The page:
To access the Rabbit Creek route, park at the Rabbit Creek Trailhead at the end of Canyon (Upper Hiland) Road. This trailhead lacks the signage and trappings of most Chugach State Park trailheads (including the parking fee!), but it is an official parking area. If your car doesn’t have good clearance or if the road is in poor condition, park at the lower parking lot and walk the last few hundred feet to the gate.
The Rabbit Lake Trail is about as exciting as hiking on a road, which is exactly what it used to be. From the trailhead it beelines up the valley, staying a few hundred feet below brush line and only wobbling slightly as it crosses avalanche runouts. Though it is possible to bushwack across the valley toward McHugh at any point, the brush thins substantially in the upper valley and the Rabbit Creek ravine becomes shallower. At roughly the 2.5 mile mark, the Rabbit Lake trail reaches a high point below Ptarmigan Peak and then begins to descend slightly into the upper valley. Around this point the brush gives way to open tundra and cross-country walking becomes simple. The Rabbit Lake trail uncoils a little into multiple paths, though it remains easy to follow.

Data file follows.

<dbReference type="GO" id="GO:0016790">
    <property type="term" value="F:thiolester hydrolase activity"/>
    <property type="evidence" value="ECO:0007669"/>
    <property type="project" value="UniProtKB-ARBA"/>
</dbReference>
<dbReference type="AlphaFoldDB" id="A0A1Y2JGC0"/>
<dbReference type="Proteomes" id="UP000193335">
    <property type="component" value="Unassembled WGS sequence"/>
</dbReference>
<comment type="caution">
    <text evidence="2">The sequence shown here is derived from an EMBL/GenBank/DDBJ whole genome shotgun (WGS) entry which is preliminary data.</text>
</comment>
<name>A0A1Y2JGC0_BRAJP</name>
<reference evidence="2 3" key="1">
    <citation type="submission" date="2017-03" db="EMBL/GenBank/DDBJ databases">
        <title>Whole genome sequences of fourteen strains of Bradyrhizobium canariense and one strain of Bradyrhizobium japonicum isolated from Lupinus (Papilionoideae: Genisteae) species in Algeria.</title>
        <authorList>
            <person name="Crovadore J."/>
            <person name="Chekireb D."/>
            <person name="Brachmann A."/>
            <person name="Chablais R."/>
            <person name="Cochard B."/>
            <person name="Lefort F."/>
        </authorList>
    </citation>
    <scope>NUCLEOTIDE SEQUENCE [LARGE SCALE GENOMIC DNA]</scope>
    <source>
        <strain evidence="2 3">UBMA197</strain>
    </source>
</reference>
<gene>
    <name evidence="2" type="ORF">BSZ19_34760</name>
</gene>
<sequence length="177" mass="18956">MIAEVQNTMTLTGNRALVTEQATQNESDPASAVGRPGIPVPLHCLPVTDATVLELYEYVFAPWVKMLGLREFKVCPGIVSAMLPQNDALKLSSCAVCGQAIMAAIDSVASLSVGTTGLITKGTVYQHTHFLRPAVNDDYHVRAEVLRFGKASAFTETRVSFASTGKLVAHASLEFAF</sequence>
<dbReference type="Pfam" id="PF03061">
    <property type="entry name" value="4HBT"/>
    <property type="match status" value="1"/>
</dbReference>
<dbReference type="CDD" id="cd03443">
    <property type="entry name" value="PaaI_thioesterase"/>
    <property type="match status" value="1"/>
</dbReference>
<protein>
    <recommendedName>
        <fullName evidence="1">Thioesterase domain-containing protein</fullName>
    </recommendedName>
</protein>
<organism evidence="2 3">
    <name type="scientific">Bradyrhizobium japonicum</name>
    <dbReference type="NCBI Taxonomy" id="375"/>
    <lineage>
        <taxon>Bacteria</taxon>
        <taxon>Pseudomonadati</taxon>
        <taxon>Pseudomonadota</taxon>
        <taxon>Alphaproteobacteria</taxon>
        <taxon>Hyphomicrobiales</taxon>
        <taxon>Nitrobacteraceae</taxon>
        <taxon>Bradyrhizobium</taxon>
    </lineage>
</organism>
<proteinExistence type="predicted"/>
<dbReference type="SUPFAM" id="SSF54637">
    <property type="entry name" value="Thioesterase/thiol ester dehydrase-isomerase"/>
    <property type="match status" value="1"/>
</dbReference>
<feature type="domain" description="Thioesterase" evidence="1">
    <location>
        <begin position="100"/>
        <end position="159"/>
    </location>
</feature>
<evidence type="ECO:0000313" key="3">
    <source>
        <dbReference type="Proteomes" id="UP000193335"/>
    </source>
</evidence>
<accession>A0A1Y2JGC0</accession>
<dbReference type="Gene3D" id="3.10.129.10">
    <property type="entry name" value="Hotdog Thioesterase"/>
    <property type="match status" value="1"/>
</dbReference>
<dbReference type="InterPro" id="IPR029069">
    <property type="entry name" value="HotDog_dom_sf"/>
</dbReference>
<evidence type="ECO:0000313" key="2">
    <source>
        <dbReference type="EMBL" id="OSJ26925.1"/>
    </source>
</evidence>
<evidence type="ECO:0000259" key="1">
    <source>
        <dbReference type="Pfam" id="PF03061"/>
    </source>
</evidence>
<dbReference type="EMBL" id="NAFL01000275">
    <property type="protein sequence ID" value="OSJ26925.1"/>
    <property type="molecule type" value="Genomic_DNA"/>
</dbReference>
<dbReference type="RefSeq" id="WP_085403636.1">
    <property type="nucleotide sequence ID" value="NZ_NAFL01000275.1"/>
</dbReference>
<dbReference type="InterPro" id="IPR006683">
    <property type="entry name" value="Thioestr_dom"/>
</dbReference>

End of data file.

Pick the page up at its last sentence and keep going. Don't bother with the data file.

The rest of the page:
As soon as the tundra permits easy walking, cut south from the Rabbit Lake Trail, descend into the creek ravine and cross Rabbit Creek. The creek is generally low and easy to cross. On the other side, strike out across the open tundra and climb any of the slopes arcing upward toward McHugh Peak. The northeasatern bowls and ridges of McHugh Peak are wide and there are countless ways to move through them.
The routes marked on my map are really just suggestions, and it’s up to you to find your way through this collection of shallow ridges, rocky outcrops, and tundra slopes.
Whichever route you take, you’ll end up on McHugh’s east ridge. It has a few outcrops that you may not want or need to climb over, but it’s generally easy to follow and fairly low-angle. Just follow the ridge west to the summit of McHugh. My notes on the summit pinnacle itself are in the Bear Valley route description above.
McHugh Creek Route (West Ridge)
The McHugh Creek Route up the west ridge starts nearly at sea level and requires just over 4,300 feet of elevation gain to reach the summit–far more than any other route. But while this route adds some thigh-burning it also features more variety than the other routes: it starts in groves of huge cottonwood trees, winds through the brilliantly-colored site of the 2016 McHugh Creek wildfire, and traces the wind-blasted crest of McHugh’s west ridge to the summit of McHugh Peak.
Because it is south-facing in a high-wind area next to the ocean, this route is often fully snow-free as soon as early May. In fact, it is arguably the most reliable early-season hike in the Chugach, and is often snow-free long before traditional early-season hikes like Bird Ridge or Wolverine.